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oberline-corn-chowderA vegetarian diet is not for everyone. But is there a benefit to considering just one day per week when you do not eat meat? A number of organizations are introducing the concept of “Meatless Monday” as an option for healthier eating… and maybe a healthier planet.

The concept of “Meatless Monday” dates back to World War I when the U.S. Food Administration urged families to reduce consumption of key staples to aid the war effort. Health advocate Syd Lerner, in association with Johns Hopkins School of Public Health, reintroduced the concept in 2003 as a public health awareness campaign. The message of “one day a week, cut out meat” is a way for you to do something good for your health and for your planet.

Why go meatless?

The average American today eats as much as 75 more pounds of meat each year than previous generations. Excessive consumption of meat has been linked with such chronic diseases as heart disease, type 2 diabetes, obesity and cancer. By contrast, eating meals rich in fruits, vegetables and legumes deliver natural antioxidants that benefit cardio health.

Increasing plant-based food in your diet may also have a positive effect on weight and BMIs, which are correlated to type 2 diabetes. Eating less meat and more plant-based foods can lead to a better quality of life and increased longevity.

Consuming a plant-based diet can also benefit the environment. According to the Food and Agricultural Organization, 14.5% of global human-caused greenhouse gas (GHG) emission is estimated to come from livestock. The EPA estimates that livestock contributes to more than one-third of methane emissions.


Related: Simply Scrumptious Healthy Snacks


Why choose Monday?

There is science behind it. Evidence suggests that healthy thinking and behavior occur more often on Mondays, when people are likely to start diets or exercise regimens, quit smoking or schedule doctor’s visits.

Why one day? Taking small steps that build over time can help people sustain healthy behavior. In fact, 69% of people say that taking small steps rather than doing everything at once makes it easier to achieve health goals. Frequent messages can improve behaviors.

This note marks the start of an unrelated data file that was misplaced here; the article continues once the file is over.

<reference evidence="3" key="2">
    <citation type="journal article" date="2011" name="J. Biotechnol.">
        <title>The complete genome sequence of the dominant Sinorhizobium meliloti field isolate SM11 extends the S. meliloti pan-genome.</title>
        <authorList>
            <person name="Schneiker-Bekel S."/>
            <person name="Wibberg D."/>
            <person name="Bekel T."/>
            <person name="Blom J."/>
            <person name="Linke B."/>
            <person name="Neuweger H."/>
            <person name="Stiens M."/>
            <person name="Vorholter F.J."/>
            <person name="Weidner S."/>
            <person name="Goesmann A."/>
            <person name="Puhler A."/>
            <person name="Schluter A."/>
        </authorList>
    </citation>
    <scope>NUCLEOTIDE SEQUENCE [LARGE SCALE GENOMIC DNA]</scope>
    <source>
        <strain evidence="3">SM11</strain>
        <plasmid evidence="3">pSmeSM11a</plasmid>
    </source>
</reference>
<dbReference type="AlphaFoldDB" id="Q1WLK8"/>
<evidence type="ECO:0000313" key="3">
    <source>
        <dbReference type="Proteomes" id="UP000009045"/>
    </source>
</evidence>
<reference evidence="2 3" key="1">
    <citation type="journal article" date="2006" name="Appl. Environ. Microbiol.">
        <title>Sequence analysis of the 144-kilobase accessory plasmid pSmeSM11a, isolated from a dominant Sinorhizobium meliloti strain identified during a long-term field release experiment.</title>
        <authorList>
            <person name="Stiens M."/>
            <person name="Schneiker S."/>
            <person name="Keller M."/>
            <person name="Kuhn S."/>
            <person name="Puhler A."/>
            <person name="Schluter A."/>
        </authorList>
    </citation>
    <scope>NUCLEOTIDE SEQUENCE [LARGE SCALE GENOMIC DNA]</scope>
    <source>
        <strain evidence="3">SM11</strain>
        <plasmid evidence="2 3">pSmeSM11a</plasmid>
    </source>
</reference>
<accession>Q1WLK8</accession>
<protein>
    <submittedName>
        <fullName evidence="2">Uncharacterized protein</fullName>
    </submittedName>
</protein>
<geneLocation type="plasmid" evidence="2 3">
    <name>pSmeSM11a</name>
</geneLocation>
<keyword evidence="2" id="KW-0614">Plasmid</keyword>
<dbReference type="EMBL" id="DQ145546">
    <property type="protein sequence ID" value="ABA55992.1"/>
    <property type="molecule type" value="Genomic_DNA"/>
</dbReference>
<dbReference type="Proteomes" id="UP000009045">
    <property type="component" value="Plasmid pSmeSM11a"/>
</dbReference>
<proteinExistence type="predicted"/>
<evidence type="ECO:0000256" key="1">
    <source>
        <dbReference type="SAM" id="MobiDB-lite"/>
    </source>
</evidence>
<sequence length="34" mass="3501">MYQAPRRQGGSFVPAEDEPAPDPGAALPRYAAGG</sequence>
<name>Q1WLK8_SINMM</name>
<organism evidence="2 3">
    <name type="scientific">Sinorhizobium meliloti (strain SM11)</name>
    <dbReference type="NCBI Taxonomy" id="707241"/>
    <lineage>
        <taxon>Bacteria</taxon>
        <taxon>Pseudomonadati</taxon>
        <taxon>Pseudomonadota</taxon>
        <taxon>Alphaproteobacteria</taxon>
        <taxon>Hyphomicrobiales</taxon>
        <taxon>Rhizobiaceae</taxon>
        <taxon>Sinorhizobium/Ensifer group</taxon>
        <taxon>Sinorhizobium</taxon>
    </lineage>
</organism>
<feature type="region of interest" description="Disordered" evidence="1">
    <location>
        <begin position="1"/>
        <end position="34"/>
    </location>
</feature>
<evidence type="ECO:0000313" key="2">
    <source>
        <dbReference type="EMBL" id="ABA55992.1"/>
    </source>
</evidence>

Meatless Monday is a global movement powered by a growing number of individuals, hospitals, universities, worksites and restaurants. This is our future and at Kendal we see more residents, staff and potential residents demanding plant-based options. Kendal at Oberlin regularly offers vegan and vegetarian menu options that enable residents to make healthy dietary choices. 

The following vegan recipe is from Kendal at Oberlin chef, Wayne Jacobs. Made with fresh sweet corn, it will be a perfect addition to your Meatless Monday meal. It is so good that it was included in a vegan cookbook, written by Ann Crile Esselstyn. Enjoy!

Oberlin Corn and Shallot Chowder

(Makes 4 servings)


1 shallot, chopped (1/2 cup)

1 large stalk celery, chopped (1/2 cup)

2 cups vegetable broth

1 (16-ounce) bag frozen sweet corn, thawed – or kernels from 5 to 6 ears of fresh sweet corn

1 Tbsp. white balsamic vinegar

½ tsp. freshly ground black pepper


Put shallot, celery and broth in a medium saucepan. Bring to a boil and then reduce the heat to maintain a simmer. Cook until the vegetables are soft, about 10 minutes.

Transfer the shallot mixture to a food processor, add the corn and balsamic vinegar. Process until smooth.

Return the soup to the pan and heat until just simmering. Watch closely – do not overcook the soup or it will lose its vibrant color. Remove from heat, add pepper to taste and serve.

Eating Healthy All Week Long

Of course, healthy diet options aren’t limited to Meatless Mondays. For more tips on vegetarian diets, read Vegetarian Diet: Healthy and Easy.

You can also sign up for our Kendal Connection newsletter to receive helpful articles on active living, life-long learning and health tips. 

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sue campbellSue Campbell, RD, LD: Sue is the Community Nutritionist at Kendal at Oberlin in Oberlin, Ohio. She studied at Ohio University and graduated with a degree in Dietetics in 1992. She works with older adults and particularly enjoys wellness topics, cooking and writing.